But ensuring they do so means putting teeth back into the renewal process. To begin with, shorten the license term. Eight years is too long to go without an accounting — we ought to return to the three-year model.

It sure is imperative that broadcasters “provide high-quality coverage of local and national issues”. No one ever accused RCTV of doing that. Too bad the Venezuelan government had to wait so long to be able to do anything about it. Fortunately, in the future they won’t.

Let’s also actually review a station’s record before renewing its license.

Whoa, you mean it shouldn’t just be automatic?!?! You mean the government should look at what is broadcast and possibly not renew a license if it doesn’t think it is appropriate? If so, they better watch themselves around Jose Vivanco of Human Rights Watch who seems to think it is a crime to “investigate” TV stations or to even to have standards for what types of things are appropriate to broadcast to little kids.

Here are just some of the criteria for renewal the F.C.C. considered in the 1990s but never put into place:

Did the station show programs on local civic affairs (apart from the nightly news), or set aside airtime for local community groups?

Did it broadcast political conventions, and local as well as national candidate debates? Did it devote at least five minutes each night to covering politics in the month before an election?

In an era when owners may live thousands of miles from their stations, have they met with local community leaders and the public to receive feedback?

Is the station’s so-called children’s programming actually, in the view of experts, educational?

All of this information ought to be available on the Web so people can see how their airwaves are being used.

These issues are even more pressing today: broadcasters are making the transition to digital technology that permits them to send several television and radio channels into our homes instead of the single channel they’ve had up to now. The F.C.C.’s next step after reforming the licensing process should be to address how this new digital capacity can increase local programs and also improve the generally shoddy coverage of minority and other underserved communities. New benefits for broadcasters should translate into public benefits, too.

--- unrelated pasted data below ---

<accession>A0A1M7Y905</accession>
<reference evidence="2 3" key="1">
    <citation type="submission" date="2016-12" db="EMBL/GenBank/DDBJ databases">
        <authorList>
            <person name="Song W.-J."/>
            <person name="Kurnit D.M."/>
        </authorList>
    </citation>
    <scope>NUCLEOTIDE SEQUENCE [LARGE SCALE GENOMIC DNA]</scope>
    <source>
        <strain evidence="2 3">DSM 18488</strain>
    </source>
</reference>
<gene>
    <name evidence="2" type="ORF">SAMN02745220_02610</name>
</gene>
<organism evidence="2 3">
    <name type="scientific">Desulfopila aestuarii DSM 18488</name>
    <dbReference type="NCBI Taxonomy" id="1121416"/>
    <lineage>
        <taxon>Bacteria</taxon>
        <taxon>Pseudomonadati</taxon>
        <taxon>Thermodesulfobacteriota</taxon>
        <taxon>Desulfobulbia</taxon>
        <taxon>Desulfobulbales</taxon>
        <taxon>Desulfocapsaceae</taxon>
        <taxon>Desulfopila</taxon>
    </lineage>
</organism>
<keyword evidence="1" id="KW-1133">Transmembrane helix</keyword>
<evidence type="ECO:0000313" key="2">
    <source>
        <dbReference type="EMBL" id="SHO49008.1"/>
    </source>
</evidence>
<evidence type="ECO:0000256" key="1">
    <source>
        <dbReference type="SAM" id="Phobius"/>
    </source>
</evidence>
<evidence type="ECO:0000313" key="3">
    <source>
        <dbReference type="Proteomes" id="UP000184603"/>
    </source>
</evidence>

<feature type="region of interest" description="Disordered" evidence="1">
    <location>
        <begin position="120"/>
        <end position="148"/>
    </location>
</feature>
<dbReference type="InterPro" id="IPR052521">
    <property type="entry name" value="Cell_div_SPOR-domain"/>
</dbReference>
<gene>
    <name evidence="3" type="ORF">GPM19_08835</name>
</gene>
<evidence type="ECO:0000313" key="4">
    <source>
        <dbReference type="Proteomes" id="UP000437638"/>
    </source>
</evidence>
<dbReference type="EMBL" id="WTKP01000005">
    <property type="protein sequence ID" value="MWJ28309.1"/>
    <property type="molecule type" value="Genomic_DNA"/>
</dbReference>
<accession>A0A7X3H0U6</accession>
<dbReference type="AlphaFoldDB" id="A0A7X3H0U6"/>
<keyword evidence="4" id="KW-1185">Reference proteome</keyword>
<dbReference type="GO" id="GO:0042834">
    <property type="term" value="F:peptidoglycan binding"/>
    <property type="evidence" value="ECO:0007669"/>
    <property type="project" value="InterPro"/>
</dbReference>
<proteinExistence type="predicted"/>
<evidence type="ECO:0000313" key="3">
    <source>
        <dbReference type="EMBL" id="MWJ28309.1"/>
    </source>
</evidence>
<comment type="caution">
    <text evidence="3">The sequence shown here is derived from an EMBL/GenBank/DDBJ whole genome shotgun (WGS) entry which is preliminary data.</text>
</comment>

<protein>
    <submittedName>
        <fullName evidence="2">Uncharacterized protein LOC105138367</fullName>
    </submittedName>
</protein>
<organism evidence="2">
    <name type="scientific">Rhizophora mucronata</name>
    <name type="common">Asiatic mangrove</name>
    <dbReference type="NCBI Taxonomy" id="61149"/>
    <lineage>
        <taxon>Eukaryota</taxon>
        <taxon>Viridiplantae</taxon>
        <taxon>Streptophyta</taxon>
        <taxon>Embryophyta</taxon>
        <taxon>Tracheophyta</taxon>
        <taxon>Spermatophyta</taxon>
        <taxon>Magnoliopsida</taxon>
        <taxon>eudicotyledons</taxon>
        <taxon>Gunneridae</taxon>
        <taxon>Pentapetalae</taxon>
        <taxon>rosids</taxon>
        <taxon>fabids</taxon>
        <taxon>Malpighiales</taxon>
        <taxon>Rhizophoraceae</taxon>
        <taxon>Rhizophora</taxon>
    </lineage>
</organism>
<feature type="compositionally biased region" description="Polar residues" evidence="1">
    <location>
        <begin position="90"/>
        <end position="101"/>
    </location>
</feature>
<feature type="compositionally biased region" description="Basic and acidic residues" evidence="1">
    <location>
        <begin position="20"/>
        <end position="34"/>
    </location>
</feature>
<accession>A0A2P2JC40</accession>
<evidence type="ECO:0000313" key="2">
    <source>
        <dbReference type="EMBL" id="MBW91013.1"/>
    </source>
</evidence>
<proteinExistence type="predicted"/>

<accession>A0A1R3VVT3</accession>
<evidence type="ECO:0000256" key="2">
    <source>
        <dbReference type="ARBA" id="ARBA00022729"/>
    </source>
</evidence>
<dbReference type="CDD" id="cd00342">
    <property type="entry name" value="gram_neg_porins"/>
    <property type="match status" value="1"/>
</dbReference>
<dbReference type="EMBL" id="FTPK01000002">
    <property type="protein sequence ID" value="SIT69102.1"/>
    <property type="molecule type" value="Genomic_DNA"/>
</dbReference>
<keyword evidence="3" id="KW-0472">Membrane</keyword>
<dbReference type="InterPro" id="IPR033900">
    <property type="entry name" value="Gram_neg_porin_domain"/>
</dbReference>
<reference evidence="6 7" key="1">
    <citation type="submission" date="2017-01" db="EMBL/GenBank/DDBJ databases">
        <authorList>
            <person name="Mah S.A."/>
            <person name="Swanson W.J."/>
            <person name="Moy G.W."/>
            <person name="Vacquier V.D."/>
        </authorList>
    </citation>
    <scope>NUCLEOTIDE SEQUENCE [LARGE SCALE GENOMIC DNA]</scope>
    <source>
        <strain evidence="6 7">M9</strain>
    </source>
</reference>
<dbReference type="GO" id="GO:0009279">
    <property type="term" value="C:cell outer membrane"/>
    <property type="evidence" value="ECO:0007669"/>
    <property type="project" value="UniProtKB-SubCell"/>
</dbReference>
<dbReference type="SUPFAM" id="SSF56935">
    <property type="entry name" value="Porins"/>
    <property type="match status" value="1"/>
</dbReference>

If you need convincing that something needs to be done, consider that only about 8 percent of local TV newscasts in the month before the last presidential election contained any coverage whatsoever of local races, including those for the House of Representatives.

This low number is just one example of how poorly stations are serving their viewers. Do stations that make so much money using the public airwaves, but so plainly fail to educate viewers on the issues facing them, really deserve to have their renewals rubber-stamped?

Nope, no broadcaster should have their renewals rubber stamped. Venezuela has the good fortune to have a government that has already put a stop to that. If this editorial is any indication maybe there is hope for the U.S. on this issue too.

And though it is a little off topic it should be noted Chavez is a trend setter. He ramps up royalties and taxes on big oil and soon after even the U.S. did the same for oil pumped from federally owned lands. Chavez started putting in energy saving bulbs and now governments from Australia to California are falling over themselves to mandate them too. And now after the Chavez administration re-asserts government oversight the airwaves the FCC pines for the same. What can you say, Chavez is the ultimate trend-setter.


Pro-government protests getting under way